Infernal Affairs

Infernal Affairs

Chinese Porcelain Chopsticks Set

Porcelain chopsticks with the chopstick rests, 5 pairs with 5 rests, Chinese dragon pattern.

Infernal Affairs opens with triad boss Sam (Eric Tsang, Comrades: Almost a Love Story) praying at a Buddhist temple. Such ironies are abundant in this movie about a gangster mole in the police and a police mole in the triads who each become aware of the existence but not the identity of the other. Thus, they enter a race against time to ferret each other out before being discovered themselves. This high-concept plot yields such obvious suspense, it’s a surprise that an entire movie hasn’t been centered around it before (at least to this critic’s recollection).

Of course the storyline is also ludicrous on the surface and Infernal Affairs doesn’t sidestep numerous weak contrivances to make it work. For example, with only a dozen candidates among the police being the possible traitor, why would one of them, who happens to be the mole himself, be chosen to lead an investigation to uncover the mole? But producer-director Andrew Lau (not to be confused with the movie’s star, Andy Lau) and writer-director Alan Mak play it all very straight. Credulity is often stretched but not completely shattered here, rare for a Hong Kong film.

Ming (Andy Lau, Drunken Master II), a sergeant in the Criminal Intelligence Bureau, keeps tabs on police activity for mobster Sam. Yan (Tony Leung, In the Mood for Love) works as an enforcer for Sam, but he is really an undercover cop reporting back to CIB’s Superintendent Wong (Anthony Wong, The Heroic Trio). During an attempted drug smuggling sting, Ming lets Sam listen in on what the police are doing through a cell phone while a wired Yan signals Wong through Morse code. As Sam and Wong keep countering each other’s moves even as they are happening, it quickly becomes apparent to them that each side hides a mole. Both Ming and Yan already live in constant fear of their covers being blown; now they have to deal with that being imminent. Both cop and criminal feel a bond with the men they serve on both sides and are ashamed of their betrayal. Furthermore, Yan has to deal with the fact that only Wong knows he is undercover and that other cops pose a possible threat to him. Lau and Mak utilize all of this to ratchet up maximum suspense.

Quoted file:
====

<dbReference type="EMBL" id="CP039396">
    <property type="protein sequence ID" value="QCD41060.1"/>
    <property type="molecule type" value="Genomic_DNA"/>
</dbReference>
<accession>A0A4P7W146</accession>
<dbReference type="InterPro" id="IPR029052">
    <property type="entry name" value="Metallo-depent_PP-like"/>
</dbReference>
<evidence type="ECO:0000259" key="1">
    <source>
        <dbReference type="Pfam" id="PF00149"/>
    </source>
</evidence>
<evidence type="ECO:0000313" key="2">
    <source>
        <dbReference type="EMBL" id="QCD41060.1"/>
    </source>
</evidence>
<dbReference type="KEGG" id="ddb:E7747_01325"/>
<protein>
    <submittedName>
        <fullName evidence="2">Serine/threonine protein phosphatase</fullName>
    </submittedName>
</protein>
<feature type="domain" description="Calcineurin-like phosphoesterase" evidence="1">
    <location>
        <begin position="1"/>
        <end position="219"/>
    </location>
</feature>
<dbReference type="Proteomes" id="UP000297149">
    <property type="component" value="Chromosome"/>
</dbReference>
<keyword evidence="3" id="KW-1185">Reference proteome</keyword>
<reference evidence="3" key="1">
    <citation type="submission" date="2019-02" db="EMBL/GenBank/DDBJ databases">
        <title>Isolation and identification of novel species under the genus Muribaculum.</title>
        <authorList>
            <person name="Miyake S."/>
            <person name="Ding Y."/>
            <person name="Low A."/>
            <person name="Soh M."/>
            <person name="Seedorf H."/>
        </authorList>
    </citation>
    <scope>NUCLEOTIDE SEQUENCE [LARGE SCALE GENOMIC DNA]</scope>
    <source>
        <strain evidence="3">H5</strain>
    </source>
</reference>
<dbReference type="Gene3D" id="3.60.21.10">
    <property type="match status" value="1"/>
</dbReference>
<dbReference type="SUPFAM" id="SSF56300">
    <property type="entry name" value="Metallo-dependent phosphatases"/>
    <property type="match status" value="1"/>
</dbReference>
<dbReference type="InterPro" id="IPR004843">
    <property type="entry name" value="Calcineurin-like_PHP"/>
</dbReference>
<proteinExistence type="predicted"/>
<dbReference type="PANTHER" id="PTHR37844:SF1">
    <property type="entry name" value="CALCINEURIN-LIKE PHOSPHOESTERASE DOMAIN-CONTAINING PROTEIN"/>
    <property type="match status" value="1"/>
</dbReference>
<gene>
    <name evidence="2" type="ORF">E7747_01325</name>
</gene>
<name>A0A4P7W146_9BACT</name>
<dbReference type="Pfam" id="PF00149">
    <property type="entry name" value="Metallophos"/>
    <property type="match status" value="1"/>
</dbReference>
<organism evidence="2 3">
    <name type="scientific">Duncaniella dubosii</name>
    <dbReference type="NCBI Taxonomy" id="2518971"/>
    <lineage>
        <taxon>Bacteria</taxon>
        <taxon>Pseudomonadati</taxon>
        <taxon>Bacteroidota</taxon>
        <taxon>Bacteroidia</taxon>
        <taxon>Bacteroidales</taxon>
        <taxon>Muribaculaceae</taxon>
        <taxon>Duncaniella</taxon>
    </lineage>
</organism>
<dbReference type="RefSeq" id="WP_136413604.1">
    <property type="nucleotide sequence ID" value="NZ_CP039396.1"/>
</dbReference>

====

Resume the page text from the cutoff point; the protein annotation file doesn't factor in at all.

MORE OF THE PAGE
Lau, who was the cinematographer for Chungking Express, and co-director Mak come closer to Hollywood flash than to the hyperkinetic flourish typical of Hong Kong action movies like Time and Tide and The Killer. While Tony Leung is cast in a similar role to the one he played in John Woo’s Hard-Boiled, Infernal Affairs never soars to Woo’s operatic heights. Its power stems primarily from the sly machinations of the plot, and when Lau and Mak try for something more by turning to metaphor, it is comically heavy-handed. For example, Ming keeps listening to a song that starts with the question, "Who are you?" and his girlfriend is writing a novel about a man with 28 personalities. What is similar to Woo’s movies is that the roles of women are secondary to the point of evaporating altogether. Kelly Chen as a psychiatrist and Yan’s love interest is totally wasted.

Infernal Affairs has twists and turns galore, but finally, one or two too many. Still, the ride along the way is always gripping, and the inimitable Tony Leung is never less than amazing to watch.

George Wu

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New York ,
George Wu holds a masters degree in cinema studies from NYU. He eats, drinks, and sleeps movies. Fortunately, he lives in New York City, the best place in the country for disorders of this type. He also works on the occasional screenplay when inspiration strikes, but his muses don't slap him around enough.